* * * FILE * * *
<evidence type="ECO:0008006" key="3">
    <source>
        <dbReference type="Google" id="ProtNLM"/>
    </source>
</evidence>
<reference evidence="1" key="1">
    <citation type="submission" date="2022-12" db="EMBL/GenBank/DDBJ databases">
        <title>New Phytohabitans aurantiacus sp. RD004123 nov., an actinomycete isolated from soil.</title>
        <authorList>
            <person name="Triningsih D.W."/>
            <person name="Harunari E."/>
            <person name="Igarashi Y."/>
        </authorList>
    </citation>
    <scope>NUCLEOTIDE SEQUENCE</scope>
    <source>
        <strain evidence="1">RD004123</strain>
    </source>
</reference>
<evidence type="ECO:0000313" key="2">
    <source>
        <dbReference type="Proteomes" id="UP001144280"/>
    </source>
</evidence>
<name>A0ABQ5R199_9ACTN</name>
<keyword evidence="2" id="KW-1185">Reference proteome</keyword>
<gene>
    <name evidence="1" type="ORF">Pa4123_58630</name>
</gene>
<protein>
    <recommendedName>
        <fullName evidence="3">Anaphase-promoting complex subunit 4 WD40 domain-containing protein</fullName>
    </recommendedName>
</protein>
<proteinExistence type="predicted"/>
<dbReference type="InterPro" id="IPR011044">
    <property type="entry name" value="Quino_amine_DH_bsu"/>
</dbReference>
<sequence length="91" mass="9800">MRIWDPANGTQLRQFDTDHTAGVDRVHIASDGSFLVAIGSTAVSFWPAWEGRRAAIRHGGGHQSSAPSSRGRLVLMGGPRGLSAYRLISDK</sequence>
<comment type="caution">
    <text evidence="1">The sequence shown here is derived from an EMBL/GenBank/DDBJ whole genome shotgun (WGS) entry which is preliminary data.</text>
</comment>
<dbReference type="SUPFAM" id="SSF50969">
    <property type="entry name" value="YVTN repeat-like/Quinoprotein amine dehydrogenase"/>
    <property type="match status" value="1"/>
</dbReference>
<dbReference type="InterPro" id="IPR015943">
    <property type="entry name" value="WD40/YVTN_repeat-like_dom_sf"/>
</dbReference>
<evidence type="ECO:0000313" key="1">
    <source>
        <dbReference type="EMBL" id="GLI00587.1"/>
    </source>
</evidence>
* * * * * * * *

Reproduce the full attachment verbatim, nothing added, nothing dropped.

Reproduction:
<evidence type="ECO:0008006" key="3">
    <source>
        <dbReference type="Google" id="ProtNLM"/>
    </source>
</evidence>
<reference evidence="1" key="1">
    <citation type="submission" date="2022-12" db="EMBL/GenBank/DDBJ databases">
        <title>New Phytohabitans aurantiacus sp. RD004123 nov., an actinomycete isolated from soil.</title>
        <authorList>
            <person name="Triningsih D.W."/>
            <person name="Harunari E."/>
            <person name="Igarashi Y."/>
        </authorList>
    </citation>
    <scope>NUCLEOTIDE SEQUENCE</scope>
    <source>
        <strain evidence="1">RD004123</strain>
    </source>
</reference>
<evidence type="ECO:0000313" key="2">
    <source>
        <dbReference type="Proteomes" id="UP001144280"/>
    </source>
</evidence>
<name>A0ABQ5R199_9ACTN</name>
<keyword evidence="2" id="KW-1185">Reference proteome</keyword>
<gene>
    <name evidence="1" type="ORF">Pa4123_58630</name>
</gene>
<protein>
    <recommendedName>
        <fullName evidence="3">Anaphase-promoting complex subunit 4 WD40 domain-containing protein</fullName>
    </recommendedName>
</protein>
<proteinExistence type="predicted"/>
<dbReference type="InterPro" id="IPR011044">
    <property type="entry name" value="Quino_amine_DH_bsu"/>
</dbReference>
<sequence length="91" mass="9800">MRIWDPANGTQLRQFDTDHTAGVDRVHIASDGSFLVAIGSTAVSFWPAWEGRRAAIRHGGGHQSSAPSSRGRLVLMGGPRGLSAYRLISDK</sequence>
<comment type="caution">
    <text evidence="1">The sequence shown here is derived from an EMBL/GenBank/DDBJ whole genome shotgun (WGS) entry which is preliminary data.</text>
</comment>
<dbReference type="SUPFAM" id="SSF50969">
    <property type="entry name" value="YVTN repeat-like/Quinoprotein amine dehydrogenase"/>
    <property type="match status" value="1"/>
</dbReference>
<dbReference type="InterPro" id="IPR015943">
    <property type="entry name" value="WD40/YVTN_repeat-like_dom_sf"/>
</dbReference>
<evidence type="ECO:0000313" key="1">
    <source>
        <dbReference type="EMBL" id="GLI00587.1"/>
    </source>
</evidence>